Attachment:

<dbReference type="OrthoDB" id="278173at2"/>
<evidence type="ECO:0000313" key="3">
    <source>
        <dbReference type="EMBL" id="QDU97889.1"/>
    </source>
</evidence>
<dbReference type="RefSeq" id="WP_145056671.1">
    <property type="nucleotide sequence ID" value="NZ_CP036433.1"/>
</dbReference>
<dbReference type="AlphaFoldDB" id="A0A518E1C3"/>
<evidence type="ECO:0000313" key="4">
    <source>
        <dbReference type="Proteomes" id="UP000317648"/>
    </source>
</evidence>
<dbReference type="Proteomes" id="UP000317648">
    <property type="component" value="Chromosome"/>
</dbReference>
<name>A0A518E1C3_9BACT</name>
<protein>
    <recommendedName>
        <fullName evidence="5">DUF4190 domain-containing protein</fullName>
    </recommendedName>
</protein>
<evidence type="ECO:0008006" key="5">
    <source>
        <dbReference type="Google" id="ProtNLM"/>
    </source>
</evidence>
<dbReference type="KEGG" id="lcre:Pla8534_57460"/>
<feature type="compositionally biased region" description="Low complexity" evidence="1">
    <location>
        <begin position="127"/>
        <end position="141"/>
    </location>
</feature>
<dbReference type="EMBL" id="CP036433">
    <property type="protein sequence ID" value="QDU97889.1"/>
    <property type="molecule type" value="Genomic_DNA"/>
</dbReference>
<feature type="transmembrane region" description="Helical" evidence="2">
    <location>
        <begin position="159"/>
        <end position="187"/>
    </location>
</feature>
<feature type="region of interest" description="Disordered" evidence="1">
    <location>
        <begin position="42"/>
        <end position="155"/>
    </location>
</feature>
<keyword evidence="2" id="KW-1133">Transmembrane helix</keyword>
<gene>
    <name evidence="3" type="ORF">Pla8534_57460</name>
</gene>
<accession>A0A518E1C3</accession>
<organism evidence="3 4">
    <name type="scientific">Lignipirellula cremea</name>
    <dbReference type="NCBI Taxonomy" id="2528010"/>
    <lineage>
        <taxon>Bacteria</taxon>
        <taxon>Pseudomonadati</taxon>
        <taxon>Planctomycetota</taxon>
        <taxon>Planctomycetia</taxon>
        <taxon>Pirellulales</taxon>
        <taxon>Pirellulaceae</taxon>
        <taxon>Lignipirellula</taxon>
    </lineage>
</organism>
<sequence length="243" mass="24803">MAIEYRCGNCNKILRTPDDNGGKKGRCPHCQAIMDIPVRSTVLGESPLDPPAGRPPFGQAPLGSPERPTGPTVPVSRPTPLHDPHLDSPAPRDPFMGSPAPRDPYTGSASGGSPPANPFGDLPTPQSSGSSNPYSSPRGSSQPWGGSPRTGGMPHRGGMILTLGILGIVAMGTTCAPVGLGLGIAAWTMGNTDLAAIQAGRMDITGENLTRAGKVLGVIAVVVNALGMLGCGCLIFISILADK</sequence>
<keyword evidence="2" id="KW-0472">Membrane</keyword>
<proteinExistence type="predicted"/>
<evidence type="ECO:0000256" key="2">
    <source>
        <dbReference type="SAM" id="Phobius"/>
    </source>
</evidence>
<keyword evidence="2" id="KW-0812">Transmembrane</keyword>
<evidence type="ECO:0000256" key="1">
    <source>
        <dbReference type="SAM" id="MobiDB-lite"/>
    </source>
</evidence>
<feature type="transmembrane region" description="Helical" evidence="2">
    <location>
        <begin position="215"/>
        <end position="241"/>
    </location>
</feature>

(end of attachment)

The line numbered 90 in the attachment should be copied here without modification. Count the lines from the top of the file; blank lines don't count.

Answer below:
</feature>